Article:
The Photographic silver process
Photography is the process of producing images on a sensitized surface ( a film ) by the action of radiant energy and especially light. The light creates an imprint of darks and lights upon the film which resemble the image from which the light has been reflected.
In the process of black and white photography, silver plays a great role in the development of an image. Silver halides coat the film thus creating the light sensitive surface responsible for the appearance of the image. The silver halides or dyes in the emulsion of a film determine its sensitivity and how much light is required in order to activate them. Furthermore, the concentration of these silver halides in the grain of the film are responsible for the sharpness of the finished print. For example a fine grained film of low saturation is ideal for portraits whereas a large grained film of high saturation would be model for moving images.
The difference of grain saturation in an image is also responsible for the speed of a film. The greater the saturation the higher the speed of the film, as well as larger grain. The higher the speed the larger the grain. This results in the ability to capture more detail in an image as well as the ability to capture motion. However, the increased saturation causes an image with many grains which creates a rough looking appearance. Too much detail in an image is not ideal. This is why films of less saturation and of lower speed are said to be ideal for images of fine detail. In printing, the resulting image is smooth and offers a softer variation of dark and light, unlike the rough appearance of higher grain film.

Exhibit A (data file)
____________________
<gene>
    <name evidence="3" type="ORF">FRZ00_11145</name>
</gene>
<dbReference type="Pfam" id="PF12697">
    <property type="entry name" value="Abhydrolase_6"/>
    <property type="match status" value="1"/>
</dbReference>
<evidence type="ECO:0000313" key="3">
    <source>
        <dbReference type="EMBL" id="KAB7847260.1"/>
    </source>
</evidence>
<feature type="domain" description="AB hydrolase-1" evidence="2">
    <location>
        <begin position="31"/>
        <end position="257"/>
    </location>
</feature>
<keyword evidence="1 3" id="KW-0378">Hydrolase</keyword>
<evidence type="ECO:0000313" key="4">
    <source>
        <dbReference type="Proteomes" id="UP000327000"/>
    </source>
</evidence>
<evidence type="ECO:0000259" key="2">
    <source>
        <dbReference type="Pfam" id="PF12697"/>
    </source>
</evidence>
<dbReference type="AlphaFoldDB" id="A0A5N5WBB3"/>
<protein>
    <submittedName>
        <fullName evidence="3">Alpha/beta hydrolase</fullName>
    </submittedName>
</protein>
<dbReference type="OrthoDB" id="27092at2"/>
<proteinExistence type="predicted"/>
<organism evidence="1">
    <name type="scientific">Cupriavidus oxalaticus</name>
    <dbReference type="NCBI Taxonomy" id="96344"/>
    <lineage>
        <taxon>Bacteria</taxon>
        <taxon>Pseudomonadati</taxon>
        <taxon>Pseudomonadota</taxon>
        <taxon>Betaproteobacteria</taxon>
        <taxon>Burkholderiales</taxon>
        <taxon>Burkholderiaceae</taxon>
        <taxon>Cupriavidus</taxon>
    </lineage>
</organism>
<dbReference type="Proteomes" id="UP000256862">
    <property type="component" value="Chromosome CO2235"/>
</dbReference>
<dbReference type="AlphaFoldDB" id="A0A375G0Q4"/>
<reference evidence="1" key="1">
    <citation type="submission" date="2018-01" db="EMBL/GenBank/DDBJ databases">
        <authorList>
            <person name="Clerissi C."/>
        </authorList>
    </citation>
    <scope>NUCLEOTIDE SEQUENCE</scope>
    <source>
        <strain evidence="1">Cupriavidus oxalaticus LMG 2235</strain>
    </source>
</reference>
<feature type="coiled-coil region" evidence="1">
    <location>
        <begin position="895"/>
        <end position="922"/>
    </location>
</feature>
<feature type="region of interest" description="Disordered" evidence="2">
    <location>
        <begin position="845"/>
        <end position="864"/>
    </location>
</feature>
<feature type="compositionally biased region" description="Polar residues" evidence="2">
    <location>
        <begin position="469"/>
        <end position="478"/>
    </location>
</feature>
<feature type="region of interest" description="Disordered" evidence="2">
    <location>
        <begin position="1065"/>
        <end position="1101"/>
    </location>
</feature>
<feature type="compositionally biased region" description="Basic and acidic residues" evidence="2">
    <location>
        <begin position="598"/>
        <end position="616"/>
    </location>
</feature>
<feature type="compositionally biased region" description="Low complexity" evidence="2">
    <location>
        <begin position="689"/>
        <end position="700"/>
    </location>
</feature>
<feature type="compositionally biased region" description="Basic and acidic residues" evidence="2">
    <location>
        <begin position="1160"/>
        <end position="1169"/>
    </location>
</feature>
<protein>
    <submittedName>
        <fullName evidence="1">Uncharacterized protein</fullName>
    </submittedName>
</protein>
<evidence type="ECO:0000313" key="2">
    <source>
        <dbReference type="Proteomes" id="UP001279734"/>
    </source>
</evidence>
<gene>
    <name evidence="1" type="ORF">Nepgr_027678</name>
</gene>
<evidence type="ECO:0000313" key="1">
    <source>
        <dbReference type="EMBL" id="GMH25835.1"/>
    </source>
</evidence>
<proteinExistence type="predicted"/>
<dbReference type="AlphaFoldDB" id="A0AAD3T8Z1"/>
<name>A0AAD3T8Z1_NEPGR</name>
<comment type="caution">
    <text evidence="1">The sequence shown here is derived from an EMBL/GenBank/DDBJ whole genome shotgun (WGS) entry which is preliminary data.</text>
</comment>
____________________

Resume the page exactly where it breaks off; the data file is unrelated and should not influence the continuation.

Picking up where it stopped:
In black and white photography silver takes its leading role, and further more it is responsible for the creation of an image. Silver is what in fact makes the photographic process possible because of its sensitivity to light. It imprints an image upon itself, thus retaining a memory forever.
Word Count: 342